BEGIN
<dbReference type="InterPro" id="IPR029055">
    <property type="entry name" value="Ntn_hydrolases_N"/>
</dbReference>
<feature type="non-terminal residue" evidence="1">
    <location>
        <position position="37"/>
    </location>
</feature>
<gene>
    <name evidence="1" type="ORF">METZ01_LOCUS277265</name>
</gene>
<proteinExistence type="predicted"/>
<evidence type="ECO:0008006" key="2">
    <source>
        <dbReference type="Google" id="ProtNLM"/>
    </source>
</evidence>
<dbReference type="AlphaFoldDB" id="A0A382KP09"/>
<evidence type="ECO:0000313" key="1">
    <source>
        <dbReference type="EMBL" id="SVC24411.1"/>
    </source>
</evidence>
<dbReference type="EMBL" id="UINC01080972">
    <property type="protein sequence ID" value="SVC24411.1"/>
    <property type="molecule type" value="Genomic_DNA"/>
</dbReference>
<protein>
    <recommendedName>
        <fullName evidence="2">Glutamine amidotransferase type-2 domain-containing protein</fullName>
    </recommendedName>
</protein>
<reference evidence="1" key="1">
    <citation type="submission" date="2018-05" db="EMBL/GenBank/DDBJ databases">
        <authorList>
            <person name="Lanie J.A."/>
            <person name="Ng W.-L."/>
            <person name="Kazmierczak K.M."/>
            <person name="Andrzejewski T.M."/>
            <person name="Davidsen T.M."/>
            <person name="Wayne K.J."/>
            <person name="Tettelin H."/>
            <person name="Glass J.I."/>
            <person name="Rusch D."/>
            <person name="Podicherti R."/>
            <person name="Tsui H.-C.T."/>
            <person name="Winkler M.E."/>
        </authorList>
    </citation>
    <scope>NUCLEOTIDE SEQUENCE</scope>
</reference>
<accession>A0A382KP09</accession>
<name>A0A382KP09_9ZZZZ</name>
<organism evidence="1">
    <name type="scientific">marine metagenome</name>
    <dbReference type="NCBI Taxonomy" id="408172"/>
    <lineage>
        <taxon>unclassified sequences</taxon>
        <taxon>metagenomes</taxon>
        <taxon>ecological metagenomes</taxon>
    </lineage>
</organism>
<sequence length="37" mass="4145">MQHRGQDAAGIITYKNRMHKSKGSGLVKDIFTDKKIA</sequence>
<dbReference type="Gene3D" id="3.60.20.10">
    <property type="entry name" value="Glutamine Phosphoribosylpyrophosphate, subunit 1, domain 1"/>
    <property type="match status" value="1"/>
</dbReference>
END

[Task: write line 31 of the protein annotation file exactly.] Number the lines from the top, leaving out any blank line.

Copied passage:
    </recommendedName>